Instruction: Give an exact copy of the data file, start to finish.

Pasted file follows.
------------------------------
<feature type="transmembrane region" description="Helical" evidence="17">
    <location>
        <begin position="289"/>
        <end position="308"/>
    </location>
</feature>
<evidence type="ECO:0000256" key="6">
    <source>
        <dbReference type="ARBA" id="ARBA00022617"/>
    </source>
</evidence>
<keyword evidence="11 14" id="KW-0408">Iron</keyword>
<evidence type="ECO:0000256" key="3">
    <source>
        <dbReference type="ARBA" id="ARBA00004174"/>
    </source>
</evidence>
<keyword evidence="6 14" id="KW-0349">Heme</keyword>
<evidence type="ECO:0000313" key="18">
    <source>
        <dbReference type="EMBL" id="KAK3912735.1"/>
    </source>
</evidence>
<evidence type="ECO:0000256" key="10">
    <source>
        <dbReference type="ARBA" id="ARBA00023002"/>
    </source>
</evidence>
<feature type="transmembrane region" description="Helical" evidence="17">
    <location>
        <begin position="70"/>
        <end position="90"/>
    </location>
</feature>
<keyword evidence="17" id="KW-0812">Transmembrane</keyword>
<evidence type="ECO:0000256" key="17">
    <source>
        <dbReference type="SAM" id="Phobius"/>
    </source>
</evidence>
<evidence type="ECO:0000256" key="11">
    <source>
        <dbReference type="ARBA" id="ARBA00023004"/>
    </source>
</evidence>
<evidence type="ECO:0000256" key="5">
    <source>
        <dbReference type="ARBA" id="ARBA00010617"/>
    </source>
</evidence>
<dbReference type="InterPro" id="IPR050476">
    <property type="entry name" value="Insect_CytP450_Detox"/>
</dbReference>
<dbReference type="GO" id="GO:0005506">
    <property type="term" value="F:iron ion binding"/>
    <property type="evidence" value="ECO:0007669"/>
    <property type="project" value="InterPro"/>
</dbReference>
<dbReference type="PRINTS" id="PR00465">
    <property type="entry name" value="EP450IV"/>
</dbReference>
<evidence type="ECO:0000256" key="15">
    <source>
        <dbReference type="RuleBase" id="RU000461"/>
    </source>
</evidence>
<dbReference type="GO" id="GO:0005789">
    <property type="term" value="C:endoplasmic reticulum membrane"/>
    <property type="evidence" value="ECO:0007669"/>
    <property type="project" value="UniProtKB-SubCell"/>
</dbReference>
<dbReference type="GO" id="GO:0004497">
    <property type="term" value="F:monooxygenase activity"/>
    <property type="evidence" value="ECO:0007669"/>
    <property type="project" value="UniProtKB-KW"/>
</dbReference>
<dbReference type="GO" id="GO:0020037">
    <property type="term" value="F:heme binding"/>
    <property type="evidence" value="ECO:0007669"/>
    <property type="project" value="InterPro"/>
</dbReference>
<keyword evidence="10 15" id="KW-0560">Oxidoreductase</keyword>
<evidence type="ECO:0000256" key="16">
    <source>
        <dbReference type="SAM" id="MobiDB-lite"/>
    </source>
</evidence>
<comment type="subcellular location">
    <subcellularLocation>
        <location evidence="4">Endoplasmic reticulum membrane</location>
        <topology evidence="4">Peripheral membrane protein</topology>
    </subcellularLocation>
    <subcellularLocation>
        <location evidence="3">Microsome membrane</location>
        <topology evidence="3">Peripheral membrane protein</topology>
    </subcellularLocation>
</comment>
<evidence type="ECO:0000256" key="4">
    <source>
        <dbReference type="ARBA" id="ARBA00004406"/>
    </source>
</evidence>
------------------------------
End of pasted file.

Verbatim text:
<feature type="transmembrane region" description="Helical" evidence="17">
    <location>
        <begin position="289"/>
        <end position="308"/>
    </location>
</feature>
<evidence type="ECO:0000256" key="6">
    <source>
        <dbReference type="ARBA" id="ARBA00022617"/>
    </source>
</evidence>
<keyword evidence="11 14" id="KW-0408">Iron</keyword>
<evidence type="ECO:0000256" key="3">
    <source>
        <dbReference type="ARBA" id="ARBA00004174"/>
    </source>
</evidence>
<keyword evidence="6 14" id="KW-0349">Heme</keyword>
<evidence type="ECO:0000313" key="18">
    <source>
        <dbReference type="EMBL" id="KAK3912735.1"/>
    </source>
</evidence>
<evidence type="ECO:0000256" key="10">
    <source>
        <dbReference type="ARBA" id="ARBA00023002"/>
    </source>
</evidence>
<feature type="transmembrane region" description="Helical" evidence="17">
    <location>
        <begin position="70"/>
        <end position="90"/>
    </location>
</feature>
<keyword evidence="17" id="KW-0812">Transmembrane</keyword>
<evidence type="ECO:0000256" key="17">
    <source>
        <dbReference type="SAM" id="Phobius"/>
    </source>
</evidence>
<evidence type="ECO:0000256" key="11">
    <source>
        <dbReference type="ARBA" id="ARBA00023004"/>
    </source>
</evidence>
<evidence type="ECO:0000256" key="5">
    <source>
        <dbReference type="ARBA" id="ARBA00010617"/>
    </source>
</evidence>
<dbReference type="InterPro" id="IPR050476">
    <property type="entry name" value="Insect_CytP450_Detox"/>
</dbReference>
<dbReference type="GO" id="GO:0005506">
    <property type="term" value="F:iron ion binding"/>
    <property type="evidence" value="ECO:0007669"/>
    <property type="project" value="InterPro"/>
</dbReference>
<dbReference type="PRINTS" id="PR00465">
    <property type="entry name" value="EP450IV"/>
</dbReference>
<evidence type="ECO:0000256" key="15">
    <source>
        <dbReference type="RuleBase" id="RU000461"/>
    </source>
</evidence>
<dbReference type="GO" id="GO:0005789">
    <property type="term" value="C:endoplasmic reticulum membrane"/>
    <property type="evidence" value="ECO:0007669"/>
    <property type="project" value="UniProtKB-SubCell"/>
</dbReference>
<dbReference type="GO" id="GO:0004497">
    <property type="term" value="F:monooxygenase activity"/>
    <property type="evidence" value="ECO:0007669"/>
    <property type="project" value="UniProtKB-KW"/>
</dbReference>
<dbReference type="GO" id="GO:0020037">
    <property type="term" value="F:heme binding"/>
    <property type="evidence" value="ECO:0007669"/>
    <property type="project" value="InterPro"/>
</dbReference>
<keyword evidence="10 15" id="KW-0560">Oxidoreductase</keyword>
<evidence type="ECO:0000256" key="16">
    <source>
        <dbReference type="SAM" id="MobiDB-lite"/>
    </source>
</evidence>
<comment type="subcellular location">
    <subcellularLocation>
        <location evidence="4">Endoplasmic reticulum membrane</location>
        <topology evidence="4">Peripheral membrane protein</topology>
    </subcellularLocation>
    <subcellularLocation>
        <location evidence="3">Microsome membrane</location>
        <topology evidence="3">Peripheral membrane protein</topology>
    </subcellularLocation>
</comment>
<evidence type="ECO:0000256" key="4">
    <source>
        <dbReference type="ARBA" id="ARBA00004406"/>
    </source>
</evidence>